Selling out the little guy

Has eBay forsaken the community values that made it such a success?

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A fortnight ago, a French court ordered the online auction website eBay to pay €38.9m in damages to LVMH, the French luxury brands company. The complaint: that counterfeit goods are being sold through eBay and that the site allows unauthorised sales of genuine merchandise. eBay will appeal, but if the judgment holds, eBay would have to alter much of its business model radically to block such listings.

The original bedrock of the site was individuals selling the unwanted contents of their attics to buyers found through eBay's own search engine. Requiring eBay to police its listings would make it a very different marketplace.

Even before the court judgment, eBay was changing, becoming less of a community and more of a shopping mall. These days 42 per cent of the 13 million-plus items that you will find listed on the world's biggest online auction site are for "buy-it-now" sales, not auctions. This year, eBay has also made changes to its fee structure that small sellers say are hurting them badly.

More important are changes eBay made to its feedback system, which were so contentious that sellers mounted a strike against the site at the beginning of May. Feedback began as a reputation system to protect the community from fraud and bad behaviour. Over time, it has become less effective. Leaving negative feedback now means risking that the subject will retaliate. What should be minor disputes may have permanent consequences.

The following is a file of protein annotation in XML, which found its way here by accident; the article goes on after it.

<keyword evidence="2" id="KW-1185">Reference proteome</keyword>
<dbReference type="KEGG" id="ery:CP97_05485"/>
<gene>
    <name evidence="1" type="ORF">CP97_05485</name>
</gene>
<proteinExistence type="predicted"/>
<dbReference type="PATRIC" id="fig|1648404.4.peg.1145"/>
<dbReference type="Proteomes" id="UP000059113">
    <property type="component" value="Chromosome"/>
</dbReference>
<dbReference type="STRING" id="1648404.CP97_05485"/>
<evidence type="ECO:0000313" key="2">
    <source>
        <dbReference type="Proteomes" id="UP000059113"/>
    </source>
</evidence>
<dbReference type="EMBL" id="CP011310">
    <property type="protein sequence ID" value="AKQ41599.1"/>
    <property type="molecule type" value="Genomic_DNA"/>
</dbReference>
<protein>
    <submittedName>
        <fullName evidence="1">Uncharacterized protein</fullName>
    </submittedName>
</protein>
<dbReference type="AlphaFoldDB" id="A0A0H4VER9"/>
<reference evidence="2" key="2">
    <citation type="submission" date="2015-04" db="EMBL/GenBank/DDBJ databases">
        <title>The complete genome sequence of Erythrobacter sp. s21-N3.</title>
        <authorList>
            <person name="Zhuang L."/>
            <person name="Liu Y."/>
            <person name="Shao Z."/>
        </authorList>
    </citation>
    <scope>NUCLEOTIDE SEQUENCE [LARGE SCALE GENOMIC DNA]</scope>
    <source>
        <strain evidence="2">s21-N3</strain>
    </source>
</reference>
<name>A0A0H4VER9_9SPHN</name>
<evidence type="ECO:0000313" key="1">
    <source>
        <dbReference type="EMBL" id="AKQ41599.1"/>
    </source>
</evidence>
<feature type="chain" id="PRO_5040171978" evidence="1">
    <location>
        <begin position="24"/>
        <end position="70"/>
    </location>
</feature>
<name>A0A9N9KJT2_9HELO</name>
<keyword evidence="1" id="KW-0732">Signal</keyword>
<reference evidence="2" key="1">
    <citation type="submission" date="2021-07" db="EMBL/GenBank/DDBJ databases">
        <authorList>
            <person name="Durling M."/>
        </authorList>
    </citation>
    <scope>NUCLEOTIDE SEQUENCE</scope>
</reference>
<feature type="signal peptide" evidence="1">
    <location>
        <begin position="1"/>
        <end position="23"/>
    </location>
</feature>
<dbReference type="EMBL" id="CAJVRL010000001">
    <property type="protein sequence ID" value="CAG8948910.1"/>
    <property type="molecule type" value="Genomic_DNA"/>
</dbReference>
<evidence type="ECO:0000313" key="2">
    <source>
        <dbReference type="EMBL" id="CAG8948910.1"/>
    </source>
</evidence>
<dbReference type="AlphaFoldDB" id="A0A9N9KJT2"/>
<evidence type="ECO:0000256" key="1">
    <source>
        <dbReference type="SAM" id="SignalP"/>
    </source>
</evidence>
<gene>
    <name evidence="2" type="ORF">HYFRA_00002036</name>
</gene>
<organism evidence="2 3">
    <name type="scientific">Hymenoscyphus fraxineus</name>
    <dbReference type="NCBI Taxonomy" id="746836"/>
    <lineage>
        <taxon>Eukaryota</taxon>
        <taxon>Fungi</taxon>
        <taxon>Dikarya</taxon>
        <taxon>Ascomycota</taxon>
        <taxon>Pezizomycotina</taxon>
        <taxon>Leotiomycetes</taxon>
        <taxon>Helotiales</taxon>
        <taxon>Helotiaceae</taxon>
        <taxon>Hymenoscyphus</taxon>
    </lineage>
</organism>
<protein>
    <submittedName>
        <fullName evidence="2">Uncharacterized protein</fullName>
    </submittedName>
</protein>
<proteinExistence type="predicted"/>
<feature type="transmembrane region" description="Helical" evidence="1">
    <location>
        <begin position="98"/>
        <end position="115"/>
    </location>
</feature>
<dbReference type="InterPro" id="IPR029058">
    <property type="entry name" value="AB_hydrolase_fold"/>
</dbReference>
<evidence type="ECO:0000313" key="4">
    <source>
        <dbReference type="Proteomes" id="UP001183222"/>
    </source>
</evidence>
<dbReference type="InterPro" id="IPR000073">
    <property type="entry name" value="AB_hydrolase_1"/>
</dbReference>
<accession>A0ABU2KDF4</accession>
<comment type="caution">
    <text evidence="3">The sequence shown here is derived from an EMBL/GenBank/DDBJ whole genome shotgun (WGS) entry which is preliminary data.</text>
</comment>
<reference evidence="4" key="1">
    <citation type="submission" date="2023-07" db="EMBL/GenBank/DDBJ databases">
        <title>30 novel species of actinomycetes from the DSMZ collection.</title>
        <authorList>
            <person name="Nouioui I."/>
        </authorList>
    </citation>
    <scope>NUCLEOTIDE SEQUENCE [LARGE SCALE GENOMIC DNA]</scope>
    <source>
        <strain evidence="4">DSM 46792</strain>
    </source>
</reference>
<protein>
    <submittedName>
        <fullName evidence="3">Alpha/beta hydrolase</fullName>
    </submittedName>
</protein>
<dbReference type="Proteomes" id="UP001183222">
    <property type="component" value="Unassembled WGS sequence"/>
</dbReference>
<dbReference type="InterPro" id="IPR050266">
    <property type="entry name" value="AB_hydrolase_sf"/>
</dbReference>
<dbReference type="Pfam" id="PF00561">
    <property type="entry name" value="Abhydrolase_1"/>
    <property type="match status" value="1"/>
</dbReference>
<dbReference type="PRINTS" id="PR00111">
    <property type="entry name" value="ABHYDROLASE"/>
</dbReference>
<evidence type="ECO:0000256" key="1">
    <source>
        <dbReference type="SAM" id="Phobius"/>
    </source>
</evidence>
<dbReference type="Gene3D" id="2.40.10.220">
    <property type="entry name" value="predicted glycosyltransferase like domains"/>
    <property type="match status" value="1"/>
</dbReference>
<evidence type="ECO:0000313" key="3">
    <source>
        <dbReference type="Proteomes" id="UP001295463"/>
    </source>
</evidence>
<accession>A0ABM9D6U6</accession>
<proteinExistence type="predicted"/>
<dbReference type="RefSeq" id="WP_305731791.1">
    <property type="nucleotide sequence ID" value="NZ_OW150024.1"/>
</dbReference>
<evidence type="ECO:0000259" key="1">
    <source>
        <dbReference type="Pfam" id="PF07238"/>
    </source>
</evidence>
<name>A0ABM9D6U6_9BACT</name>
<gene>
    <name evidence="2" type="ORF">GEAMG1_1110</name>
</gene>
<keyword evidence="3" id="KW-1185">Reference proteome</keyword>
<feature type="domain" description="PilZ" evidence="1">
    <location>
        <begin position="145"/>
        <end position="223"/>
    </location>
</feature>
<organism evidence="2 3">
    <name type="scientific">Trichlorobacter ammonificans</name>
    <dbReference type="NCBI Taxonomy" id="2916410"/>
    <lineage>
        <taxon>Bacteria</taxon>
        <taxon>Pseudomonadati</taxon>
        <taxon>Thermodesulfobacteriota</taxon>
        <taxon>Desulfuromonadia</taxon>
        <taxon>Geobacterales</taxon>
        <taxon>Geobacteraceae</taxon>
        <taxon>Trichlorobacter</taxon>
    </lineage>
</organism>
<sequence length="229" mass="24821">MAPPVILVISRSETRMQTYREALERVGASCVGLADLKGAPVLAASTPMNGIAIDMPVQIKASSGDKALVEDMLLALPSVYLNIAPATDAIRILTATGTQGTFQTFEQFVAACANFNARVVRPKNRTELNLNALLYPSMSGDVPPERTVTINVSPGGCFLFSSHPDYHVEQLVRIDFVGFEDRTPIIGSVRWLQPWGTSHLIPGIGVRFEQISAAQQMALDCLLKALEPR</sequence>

In an attempt to remedy that, as of May, sellers can no longer leave negative or neutral feedback about buyers. In theory, this should make the system more honest: buyers can say what they really think about sellers without fear. It is, however, a profound shift in the balance of power, underlined by ancillary changes (such as basing sellers' displayed percentage rating on only the past 12 months rather than their whole history) that tend to favour eBay's bigger "Powersellers".

When eBay was founded in 1995, the common belief was that there was going to be just one winner in the online auction space. Now, however, things look rather different. eBay faces increased competition from other auction and sales sites, including Google Shopping and Amazon, as well as smaller rivals which have the kind of community feel that made eBay addictive in the early days. Amazon Marketplace sellers now account for as much as 30 per cent of the site's sales.

More than that, it has become difficult to get a genuine bargain on eBay any more. Between the site changes and the fact that it's easy now - partly due to eBay itself - to find out what things are really worth, even many of its auctions feel more like ordering from a retail site.

And if eBay's sellers drift away, the company will discover it has a bigger problem even than keeping French luxury goods suppliers happy.

Becky Hogge is away

This article appears in the 21 July 2008 issue of the New Statesman, Tyranny and tourism